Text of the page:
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Session 90 - Supernovae, Supernovae Remnants and Planetary Nebulae.
Oral session, Wednesday, January 17
Salon del Rey Central, Hilton

[90.01] Cosmological Distances from Spectral Analysis of Supernova Photospheres

M. J. Montes (Stanford Dept. of Physics and CSSA)

Type II supernovae provide an excellent opportunity to probe various properties of the universe. Their relative physical simplicity allows us to calculate model spectra by invoking well understood physics.

We perform a semi-analytic calculation of the continuum spectra of type II supernovae. This is an extension of the approximate radiative transfer analysis of Hershkowitz, Linder and Wagoner to a more general class of model atmospheres, using a simple fit to the continuum opacity produced by lines. The atmosphere is characterized by an effective temperature, a radial power-law dependence of the density of hydrogen, and less strongly by the heavy element abundance and velocity gradient. We match asymptotic expressions for the spectral energy density at the photosphere, whose location at each frequency is determined by a first order calculation of the deviation of the mean intensity from the Planck function. The emergent spectral luminosity then assumes the form of a diluted blackbody, and the major result is the dependence of this frequency dependent dilution factor upon the temperature and radius of the photosphere, as well as the power-law index of the hydrogen density distribution.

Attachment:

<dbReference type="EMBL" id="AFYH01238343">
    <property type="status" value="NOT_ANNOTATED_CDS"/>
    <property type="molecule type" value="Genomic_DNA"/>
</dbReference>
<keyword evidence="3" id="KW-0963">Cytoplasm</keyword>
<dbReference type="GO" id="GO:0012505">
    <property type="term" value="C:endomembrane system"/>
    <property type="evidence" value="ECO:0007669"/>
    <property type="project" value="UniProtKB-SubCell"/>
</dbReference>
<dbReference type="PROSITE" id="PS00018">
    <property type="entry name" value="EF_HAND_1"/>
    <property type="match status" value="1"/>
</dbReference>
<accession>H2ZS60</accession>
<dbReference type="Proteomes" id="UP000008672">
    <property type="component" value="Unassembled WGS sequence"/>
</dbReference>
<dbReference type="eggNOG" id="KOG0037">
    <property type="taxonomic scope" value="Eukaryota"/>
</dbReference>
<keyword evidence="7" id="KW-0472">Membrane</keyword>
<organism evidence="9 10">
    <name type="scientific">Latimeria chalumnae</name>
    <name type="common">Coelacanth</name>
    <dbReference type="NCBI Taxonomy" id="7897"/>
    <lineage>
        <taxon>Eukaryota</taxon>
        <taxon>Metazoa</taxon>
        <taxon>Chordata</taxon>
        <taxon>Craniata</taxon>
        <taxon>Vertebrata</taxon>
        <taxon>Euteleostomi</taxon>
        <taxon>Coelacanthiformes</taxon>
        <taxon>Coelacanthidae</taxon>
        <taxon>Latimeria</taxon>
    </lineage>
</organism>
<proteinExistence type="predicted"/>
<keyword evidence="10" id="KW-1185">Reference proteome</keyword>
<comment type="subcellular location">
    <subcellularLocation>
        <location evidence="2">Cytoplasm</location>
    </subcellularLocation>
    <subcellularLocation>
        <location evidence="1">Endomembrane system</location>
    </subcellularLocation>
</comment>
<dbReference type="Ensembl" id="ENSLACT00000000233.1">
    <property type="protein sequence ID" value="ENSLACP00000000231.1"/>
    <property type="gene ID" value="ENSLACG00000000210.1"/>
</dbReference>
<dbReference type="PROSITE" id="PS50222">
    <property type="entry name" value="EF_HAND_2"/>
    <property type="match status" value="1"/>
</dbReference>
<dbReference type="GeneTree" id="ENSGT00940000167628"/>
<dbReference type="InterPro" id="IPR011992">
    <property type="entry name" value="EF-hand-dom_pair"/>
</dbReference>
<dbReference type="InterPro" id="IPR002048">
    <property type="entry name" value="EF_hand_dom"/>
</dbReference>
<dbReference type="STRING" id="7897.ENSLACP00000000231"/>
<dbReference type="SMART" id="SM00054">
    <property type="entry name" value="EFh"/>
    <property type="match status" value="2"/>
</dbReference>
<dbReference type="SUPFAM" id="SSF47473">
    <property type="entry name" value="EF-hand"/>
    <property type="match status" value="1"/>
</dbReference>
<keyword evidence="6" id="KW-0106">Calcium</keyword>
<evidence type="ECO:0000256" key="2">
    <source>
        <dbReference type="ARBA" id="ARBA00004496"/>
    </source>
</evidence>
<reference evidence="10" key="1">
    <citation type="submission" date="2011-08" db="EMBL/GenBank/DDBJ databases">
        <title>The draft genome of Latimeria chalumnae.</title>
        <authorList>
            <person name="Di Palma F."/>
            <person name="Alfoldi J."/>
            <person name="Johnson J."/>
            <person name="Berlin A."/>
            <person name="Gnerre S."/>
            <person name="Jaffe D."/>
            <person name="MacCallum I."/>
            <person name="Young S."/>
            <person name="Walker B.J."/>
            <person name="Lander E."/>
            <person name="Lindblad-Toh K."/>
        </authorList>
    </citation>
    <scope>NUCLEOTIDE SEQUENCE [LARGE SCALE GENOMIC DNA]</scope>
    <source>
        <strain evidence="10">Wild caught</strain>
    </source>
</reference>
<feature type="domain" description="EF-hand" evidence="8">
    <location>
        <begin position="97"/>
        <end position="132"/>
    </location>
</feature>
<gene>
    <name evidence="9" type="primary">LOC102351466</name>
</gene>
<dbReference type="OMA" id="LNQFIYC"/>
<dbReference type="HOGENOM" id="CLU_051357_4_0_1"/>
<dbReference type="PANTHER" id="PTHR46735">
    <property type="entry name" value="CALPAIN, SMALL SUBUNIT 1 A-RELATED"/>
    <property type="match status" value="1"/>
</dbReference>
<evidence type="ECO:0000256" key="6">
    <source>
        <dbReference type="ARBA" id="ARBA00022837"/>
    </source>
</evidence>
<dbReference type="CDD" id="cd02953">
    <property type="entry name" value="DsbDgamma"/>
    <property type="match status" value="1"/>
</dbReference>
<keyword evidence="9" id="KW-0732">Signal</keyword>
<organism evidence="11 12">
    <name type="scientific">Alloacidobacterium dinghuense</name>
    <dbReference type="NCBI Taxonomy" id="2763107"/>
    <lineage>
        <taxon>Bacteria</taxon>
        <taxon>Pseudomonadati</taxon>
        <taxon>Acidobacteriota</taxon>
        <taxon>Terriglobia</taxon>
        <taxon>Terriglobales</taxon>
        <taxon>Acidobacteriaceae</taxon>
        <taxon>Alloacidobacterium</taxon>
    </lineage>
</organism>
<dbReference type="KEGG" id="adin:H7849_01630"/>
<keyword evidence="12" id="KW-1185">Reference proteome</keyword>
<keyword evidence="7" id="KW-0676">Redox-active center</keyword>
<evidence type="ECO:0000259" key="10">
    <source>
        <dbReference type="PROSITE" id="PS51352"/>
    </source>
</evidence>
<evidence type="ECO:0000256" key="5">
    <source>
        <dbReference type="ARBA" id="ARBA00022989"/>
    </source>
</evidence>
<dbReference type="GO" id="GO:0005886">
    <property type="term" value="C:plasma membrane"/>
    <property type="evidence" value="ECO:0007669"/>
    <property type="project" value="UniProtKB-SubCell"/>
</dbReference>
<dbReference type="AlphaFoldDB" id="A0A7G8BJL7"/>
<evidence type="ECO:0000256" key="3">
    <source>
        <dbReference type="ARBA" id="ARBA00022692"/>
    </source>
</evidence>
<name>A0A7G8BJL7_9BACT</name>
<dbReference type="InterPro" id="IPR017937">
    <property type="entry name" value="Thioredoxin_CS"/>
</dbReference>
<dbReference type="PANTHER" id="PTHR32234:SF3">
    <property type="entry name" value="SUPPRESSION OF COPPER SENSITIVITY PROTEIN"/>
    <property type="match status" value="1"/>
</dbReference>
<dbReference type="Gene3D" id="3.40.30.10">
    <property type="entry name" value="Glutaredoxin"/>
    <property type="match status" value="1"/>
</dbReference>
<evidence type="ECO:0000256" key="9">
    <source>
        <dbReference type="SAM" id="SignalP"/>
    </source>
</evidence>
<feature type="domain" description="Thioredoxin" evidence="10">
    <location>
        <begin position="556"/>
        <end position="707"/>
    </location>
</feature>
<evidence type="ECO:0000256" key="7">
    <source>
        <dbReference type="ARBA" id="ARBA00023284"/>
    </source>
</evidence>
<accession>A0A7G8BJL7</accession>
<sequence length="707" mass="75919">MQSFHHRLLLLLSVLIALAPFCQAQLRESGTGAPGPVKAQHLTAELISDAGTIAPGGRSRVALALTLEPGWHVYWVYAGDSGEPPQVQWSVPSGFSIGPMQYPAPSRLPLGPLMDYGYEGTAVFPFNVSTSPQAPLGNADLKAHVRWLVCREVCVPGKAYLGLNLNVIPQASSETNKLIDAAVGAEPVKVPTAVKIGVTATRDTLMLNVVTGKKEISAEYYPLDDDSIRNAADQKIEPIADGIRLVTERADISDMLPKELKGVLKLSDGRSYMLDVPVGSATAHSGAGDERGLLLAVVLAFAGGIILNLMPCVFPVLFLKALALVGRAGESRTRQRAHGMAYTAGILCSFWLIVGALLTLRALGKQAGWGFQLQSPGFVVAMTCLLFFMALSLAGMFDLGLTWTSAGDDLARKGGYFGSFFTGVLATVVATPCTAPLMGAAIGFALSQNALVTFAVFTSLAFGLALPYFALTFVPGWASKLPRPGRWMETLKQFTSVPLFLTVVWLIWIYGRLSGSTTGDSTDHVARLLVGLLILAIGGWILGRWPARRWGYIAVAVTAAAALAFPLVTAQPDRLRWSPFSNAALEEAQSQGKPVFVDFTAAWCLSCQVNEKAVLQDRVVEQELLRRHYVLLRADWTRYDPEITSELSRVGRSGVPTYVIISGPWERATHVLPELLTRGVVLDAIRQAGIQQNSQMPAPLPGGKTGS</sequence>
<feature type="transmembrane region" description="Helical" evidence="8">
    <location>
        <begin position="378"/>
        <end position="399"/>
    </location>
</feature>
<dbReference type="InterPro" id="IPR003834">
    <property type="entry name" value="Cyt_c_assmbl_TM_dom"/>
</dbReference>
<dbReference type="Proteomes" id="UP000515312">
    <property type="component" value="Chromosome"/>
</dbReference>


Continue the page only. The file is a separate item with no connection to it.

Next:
These results are used to determine the power law indices for several supernovae. We compare our dilution factors to those of Schmidt, Kirshner and Eastman. The comparison of the dilution factors allows us to estimate the distances we obtain compared to distances obtained by SKE.

Program listing for Wednesday